There’s More to Life Than Acting, Says Shin Ae-ra
August 28, 2006
Shin Ae-ra is a veteran actress with 17 years of experience. For a long time, however, she became a byword along with her husband Cha In-pyo for their exemplary life as a couple. The Chosun Ilbo met her as her latest film ‘Ice Kekii’ was released Thursday. The movie is about a boy who runs a makeshift ice cream parlor to earn money for a trip to Seoul to meet his father. Shin plays the boy’s mother, who has a difficult time as a single mother. Didn’t she feel constrained when the press always insists on her model marriage?
This is your big-screen debut.
It was not only my first movie but also my first experience acting in a historical drama and speaking Jeolla dialect. It was a whole new experience and I really liked it.
What did you imagine the single mother you play is like?
I thought she must have been an extraordinary woman, being courageous enough to raise a child as a single mom at that time. She is just a fragile woman, but she has become used to the tough life to protect her child from a hostile world and sometimes engage in battles with the world.
There are actors who seem to bet everything on their acting and live a passionate life. You are certainly not that kind of actor, are you?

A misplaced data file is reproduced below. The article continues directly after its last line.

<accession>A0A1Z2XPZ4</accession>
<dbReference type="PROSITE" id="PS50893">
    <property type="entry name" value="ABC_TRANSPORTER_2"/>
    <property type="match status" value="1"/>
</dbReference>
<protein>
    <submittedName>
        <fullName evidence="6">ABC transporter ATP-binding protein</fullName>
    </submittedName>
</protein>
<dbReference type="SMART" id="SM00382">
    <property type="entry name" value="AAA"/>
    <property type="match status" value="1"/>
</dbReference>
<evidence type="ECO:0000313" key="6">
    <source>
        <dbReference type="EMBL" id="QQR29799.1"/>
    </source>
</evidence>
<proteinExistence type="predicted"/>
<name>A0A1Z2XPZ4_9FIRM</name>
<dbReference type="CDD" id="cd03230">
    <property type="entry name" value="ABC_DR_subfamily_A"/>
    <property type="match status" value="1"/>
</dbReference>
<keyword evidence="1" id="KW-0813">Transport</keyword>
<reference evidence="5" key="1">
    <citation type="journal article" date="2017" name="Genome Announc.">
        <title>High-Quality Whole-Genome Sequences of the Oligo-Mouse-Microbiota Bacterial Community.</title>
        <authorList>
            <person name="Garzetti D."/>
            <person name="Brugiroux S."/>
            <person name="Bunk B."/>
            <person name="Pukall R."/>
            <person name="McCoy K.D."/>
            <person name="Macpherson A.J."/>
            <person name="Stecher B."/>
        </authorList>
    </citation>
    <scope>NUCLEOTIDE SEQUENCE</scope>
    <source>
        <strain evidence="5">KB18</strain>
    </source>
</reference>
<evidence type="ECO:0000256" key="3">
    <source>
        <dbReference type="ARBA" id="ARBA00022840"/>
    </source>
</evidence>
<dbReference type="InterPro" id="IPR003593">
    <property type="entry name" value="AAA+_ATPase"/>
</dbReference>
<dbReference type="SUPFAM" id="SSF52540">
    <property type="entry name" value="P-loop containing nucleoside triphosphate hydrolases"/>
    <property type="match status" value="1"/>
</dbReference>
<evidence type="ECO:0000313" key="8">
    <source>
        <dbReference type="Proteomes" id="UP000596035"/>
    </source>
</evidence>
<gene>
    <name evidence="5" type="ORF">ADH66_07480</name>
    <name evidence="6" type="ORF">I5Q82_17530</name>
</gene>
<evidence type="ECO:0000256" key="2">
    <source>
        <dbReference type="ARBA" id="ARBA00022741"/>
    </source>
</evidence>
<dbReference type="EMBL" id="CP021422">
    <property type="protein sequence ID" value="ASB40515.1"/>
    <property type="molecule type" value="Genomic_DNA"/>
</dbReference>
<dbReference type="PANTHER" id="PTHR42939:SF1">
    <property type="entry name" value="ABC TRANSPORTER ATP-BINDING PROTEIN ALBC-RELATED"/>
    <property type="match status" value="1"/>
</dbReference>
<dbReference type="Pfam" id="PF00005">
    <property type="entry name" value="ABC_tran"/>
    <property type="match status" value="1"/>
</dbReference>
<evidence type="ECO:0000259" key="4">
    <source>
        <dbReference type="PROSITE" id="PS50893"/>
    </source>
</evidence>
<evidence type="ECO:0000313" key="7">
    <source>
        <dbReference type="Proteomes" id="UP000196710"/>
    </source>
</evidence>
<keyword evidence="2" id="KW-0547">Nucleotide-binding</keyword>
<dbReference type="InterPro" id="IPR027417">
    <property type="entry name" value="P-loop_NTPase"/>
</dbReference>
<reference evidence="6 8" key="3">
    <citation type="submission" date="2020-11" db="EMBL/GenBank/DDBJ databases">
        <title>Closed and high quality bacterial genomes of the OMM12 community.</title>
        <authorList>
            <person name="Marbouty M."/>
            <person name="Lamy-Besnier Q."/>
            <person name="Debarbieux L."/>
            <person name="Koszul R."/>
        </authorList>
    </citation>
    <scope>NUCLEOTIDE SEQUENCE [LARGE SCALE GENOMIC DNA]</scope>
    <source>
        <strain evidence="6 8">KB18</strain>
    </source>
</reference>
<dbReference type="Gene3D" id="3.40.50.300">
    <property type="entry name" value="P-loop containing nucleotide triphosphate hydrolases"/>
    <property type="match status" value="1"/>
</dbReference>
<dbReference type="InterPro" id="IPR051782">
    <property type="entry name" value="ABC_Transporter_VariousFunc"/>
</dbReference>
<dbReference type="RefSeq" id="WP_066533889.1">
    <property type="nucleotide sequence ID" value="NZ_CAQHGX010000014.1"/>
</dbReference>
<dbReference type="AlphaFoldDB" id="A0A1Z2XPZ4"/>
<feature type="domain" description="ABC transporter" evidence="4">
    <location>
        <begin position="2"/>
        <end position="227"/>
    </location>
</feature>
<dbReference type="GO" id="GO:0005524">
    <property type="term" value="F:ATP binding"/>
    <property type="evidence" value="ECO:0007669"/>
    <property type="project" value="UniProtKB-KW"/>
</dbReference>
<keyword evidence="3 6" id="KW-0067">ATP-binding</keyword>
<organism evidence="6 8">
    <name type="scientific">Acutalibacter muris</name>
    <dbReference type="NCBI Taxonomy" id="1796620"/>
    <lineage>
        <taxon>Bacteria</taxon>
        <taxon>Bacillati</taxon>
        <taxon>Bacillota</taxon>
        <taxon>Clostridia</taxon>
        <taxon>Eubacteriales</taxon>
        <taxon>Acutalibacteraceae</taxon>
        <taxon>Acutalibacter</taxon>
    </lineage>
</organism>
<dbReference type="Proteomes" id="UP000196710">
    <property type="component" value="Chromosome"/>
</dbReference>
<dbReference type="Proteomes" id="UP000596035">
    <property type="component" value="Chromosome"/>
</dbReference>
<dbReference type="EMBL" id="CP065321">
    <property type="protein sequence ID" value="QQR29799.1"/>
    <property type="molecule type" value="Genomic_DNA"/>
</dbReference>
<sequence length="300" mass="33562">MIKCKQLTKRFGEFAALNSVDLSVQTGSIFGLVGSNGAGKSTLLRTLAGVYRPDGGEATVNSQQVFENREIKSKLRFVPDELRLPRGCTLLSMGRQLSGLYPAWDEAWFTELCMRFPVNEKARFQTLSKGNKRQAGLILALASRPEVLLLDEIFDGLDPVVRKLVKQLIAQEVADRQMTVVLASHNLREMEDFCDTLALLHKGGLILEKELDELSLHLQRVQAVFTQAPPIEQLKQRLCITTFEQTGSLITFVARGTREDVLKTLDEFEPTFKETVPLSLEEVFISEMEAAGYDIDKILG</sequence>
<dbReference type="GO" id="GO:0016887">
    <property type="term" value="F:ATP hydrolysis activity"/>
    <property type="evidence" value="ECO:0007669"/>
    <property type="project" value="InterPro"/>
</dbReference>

They are real actors. In that sense, I think their sometimes irregular life needs to be respected. I do my best as an actress. But I don’t think that I am as passionate or capable as they are, and I wouldn’t like to be either. I believe that God has given me a job other than acting to do.
What is that job?
It may be related to taking care of children. I believe that the reason my husband and I became celebrities is that God designed things this way to give us a well-intentioned job to do. I support 10 children in El Salvador and the Philippines via Compassion (Shin is goodwill ambassador for this organization) and it is such an encouraging experience to exchange letters with them. I hope that I’ll be able to travel to those countries to see them when they grow up.
Doesn’t it make you feel uncomfortable that the press only talks about your goodness?
I truly felt that when adopting my daughter Ye-eun (which means ‘the blessing of Jesus’). We adopted her just because we love children so much and wanted to have a girl. We were really embarrassed because we didn’t think that it was a big deal that merits a compliment. Now I realize that I don’t have to strive to meet other people’s expectations. If I try to, it would be hypocritical and there would be lots of restrictions on my behavior.